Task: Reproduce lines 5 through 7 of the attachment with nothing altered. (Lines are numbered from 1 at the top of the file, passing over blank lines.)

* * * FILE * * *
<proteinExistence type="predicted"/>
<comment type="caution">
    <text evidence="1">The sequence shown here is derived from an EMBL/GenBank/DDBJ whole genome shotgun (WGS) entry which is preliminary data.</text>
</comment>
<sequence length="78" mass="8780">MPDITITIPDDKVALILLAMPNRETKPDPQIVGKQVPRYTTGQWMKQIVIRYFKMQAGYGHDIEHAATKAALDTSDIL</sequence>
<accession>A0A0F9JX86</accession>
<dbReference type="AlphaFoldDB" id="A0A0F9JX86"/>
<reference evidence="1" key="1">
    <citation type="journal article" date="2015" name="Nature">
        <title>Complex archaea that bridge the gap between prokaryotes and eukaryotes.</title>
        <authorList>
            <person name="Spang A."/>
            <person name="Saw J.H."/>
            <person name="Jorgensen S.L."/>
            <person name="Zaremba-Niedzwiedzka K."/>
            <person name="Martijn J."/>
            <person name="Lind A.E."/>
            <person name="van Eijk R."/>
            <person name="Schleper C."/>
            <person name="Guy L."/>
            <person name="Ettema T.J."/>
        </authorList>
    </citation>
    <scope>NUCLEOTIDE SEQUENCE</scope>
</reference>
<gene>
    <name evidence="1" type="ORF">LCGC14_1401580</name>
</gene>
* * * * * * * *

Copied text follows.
<sequence length="78" mass="8780">MPDITITIPDDKVALILLAMPNRETKPDPQIVGKQVPRYTTGQWMKQIVIRYFKMQAGYGHDIEHAATKAALDTSDIL</sequence>
<accession>A0A0F9JX86</accession>
<dbReference type="AlphaFoldDB" id="A0A0F9JX86"/>